Christine J. Walley
Exit Zero: Family and Class in Postindustrial Chicago
Chicago: University of Chicago Press, 2013
Address for correspondence: Jagiellonian University,
ul. Grodzka 52/52, 31-044 Krakow, Poland.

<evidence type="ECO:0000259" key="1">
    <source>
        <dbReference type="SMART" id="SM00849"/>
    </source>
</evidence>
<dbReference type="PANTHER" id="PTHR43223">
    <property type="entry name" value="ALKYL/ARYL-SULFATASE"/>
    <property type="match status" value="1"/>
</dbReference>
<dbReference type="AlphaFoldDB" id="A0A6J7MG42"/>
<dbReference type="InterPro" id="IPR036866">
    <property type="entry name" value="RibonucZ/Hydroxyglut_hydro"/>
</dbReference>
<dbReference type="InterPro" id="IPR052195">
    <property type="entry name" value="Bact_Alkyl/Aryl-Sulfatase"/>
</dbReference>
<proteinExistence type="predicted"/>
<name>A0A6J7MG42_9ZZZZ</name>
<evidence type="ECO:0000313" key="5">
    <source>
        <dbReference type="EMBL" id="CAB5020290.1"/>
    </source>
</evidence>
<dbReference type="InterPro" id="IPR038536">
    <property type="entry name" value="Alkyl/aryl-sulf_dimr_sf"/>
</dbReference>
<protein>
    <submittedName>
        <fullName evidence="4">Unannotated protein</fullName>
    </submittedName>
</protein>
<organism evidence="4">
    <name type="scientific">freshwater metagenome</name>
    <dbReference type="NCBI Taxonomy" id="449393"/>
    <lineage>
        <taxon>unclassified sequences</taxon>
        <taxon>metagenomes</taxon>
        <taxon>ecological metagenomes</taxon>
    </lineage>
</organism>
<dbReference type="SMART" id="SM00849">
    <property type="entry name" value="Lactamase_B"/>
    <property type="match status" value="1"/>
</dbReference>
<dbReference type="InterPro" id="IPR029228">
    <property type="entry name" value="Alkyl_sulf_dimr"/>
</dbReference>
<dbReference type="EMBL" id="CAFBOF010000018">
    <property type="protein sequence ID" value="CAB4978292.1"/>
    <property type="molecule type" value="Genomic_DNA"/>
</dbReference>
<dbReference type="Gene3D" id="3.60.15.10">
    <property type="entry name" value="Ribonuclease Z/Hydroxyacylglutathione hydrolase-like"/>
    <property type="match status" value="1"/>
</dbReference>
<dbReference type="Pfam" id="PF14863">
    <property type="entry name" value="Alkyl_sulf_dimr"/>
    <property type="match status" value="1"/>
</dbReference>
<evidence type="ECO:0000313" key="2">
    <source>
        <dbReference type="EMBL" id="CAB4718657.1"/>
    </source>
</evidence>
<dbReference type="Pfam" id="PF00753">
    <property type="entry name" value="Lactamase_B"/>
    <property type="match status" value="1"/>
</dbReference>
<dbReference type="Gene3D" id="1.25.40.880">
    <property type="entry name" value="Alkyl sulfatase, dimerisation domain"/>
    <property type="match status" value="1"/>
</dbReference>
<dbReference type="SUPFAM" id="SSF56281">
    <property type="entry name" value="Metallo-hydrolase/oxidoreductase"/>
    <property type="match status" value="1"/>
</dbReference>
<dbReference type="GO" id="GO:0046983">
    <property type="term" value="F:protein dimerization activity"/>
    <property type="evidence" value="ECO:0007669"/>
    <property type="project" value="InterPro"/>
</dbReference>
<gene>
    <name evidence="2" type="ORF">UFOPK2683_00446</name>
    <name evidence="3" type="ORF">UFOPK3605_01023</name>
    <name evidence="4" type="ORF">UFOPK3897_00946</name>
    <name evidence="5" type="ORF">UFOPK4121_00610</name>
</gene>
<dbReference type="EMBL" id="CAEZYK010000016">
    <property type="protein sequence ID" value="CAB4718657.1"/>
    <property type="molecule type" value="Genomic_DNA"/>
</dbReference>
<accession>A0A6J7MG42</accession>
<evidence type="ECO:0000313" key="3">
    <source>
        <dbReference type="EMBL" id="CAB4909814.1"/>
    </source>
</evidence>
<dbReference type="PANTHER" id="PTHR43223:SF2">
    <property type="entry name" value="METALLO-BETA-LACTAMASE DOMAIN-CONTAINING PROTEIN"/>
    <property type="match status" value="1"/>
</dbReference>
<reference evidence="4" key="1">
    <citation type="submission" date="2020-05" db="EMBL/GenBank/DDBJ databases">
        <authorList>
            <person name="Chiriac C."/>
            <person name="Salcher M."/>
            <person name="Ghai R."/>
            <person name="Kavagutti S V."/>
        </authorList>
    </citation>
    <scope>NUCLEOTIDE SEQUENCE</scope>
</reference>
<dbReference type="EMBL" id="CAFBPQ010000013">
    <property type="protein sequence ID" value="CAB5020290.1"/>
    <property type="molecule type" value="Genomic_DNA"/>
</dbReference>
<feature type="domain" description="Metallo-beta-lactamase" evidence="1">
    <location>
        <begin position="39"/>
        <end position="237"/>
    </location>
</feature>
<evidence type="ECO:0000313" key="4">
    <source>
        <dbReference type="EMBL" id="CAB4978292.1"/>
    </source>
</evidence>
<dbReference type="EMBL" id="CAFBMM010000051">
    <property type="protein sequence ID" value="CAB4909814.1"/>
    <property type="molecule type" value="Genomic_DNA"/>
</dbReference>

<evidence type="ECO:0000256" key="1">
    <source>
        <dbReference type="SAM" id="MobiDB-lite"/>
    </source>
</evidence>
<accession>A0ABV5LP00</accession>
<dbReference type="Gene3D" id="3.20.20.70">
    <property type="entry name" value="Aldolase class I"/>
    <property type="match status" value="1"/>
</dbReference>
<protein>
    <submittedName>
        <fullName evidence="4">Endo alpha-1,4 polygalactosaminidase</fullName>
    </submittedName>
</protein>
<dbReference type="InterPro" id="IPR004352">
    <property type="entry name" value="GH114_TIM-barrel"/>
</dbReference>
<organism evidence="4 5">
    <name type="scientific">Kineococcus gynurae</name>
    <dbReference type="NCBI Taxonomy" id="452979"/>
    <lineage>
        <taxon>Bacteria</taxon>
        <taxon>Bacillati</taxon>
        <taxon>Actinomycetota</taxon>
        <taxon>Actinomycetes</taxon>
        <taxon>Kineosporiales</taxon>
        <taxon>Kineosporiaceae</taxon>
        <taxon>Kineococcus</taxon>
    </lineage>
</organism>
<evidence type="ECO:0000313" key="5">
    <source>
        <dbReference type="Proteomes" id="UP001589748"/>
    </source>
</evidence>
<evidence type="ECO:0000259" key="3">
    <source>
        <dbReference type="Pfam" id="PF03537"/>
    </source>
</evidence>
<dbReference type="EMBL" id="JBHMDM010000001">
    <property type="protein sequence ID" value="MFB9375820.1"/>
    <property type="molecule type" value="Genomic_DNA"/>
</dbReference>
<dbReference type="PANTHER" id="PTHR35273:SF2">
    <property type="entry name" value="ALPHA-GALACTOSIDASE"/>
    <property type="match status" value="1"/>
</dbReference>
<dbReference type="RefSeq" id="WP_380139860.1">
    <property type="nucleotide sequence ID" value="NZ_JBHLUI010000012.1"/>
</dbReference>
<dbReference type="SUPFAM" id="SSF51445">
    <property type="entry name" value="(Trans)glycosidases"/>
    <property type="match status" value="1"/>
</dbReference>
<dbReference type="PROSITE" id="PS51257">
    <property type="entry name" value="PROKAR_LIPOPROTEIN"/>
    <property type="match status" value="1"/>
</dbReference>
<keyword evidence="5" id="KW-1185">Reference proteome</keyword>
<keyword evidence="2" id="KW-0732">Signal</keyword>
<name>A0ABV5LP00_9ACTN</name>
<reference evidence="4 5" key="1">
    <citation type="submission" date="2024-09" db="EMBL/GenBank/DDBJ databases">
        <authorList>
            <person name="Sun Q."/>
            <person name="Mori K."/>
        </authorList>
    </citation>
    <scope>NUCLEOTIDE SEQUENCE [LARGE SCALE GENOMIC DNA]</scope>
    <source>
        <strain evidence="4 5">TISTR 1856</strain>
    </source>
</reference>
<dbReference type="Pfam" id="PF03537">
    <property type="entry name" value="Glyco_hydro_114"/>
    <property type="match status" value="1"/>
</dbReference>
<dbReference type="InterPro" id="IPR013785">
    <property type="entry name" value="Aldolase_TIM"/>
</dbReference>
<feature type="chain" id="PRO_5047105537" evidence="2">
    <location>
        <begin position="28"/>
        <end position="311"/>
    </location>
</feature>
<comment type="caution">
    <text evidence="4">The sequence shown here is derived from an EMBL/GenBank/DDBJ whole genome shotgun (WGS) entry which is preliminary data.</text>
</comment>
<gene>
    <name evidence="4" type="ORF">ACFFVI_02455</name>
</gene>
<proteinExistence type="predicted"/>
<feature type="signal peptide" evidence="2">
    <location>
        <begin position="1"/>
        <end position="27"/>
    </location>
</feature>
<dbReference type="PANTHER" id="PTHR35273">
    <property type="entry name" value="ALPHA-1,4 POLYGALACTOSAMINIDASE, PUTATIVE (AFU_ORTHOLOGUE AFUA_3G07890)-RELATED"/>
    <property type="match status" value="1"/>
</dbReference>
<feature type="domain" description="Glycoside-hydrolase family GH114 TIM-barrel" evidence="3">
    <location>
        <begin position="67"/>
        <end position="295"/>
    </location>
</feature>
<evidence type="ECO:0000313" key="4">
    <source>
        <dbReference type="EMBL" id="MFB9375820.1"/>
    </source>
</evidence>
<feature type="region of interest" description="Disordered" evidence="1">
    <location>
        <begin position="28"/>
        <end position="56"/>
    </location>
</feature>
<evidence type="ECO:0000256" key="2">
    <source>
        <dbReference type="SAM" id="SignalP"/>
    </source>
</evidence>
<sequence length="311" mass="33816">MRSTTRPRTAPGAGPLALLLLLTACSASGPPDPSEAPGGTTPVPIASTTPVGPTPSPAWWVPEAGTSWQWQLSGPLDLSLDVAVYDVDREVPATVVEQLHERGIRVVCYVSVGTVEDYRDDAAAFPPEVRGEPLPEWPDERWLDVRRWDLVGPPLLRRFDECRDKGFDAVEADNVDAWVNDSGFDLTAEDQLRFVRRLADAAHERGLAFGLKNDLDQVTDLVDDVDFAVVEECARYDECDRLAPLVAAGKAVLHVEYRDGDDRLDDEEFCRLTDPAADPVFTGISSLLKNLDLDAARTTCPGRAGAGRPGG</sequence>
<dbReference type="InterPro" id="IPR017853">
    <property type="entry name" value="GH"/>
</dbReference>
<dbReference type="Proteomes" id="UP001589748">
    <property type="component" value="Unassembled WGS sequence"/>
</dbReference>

The highway exit ramp for Southeast Chicago is numbered “zero.” This fact inspired Christine J. Walley to title her analysis of southeastern neighborhoods this way. Obviously, we can suspect that “zero” has a figurative meaning as well, because the book not only depicts working-class neighborhoods in Chicago but also discusses salient issues related to deindustrialization and its consequences. Zero denotes the emptiness that one could observe in the 2000s in the former steel mill region of Southeast Chicago. Analogically, it is possible to read Walley’s book in two different ways. On the surface, the publication is little more than a personal story. Moreover, this story has only a few threads and nodes, which can be easily listed here. It tells stories of mill shutdowns in the region, stories of immigrants to this part of the United States, and stories of upward and downward mobility. All those stories are related to one central story: the life experiences of a bright working-class girl who managed to become a professor of anthropology. Obviously, it is not the first time an ethnographer has used her own biography to construct an anthropological narrative (see Taylor 2008), but this narrative is a very special and personal one, as we will see.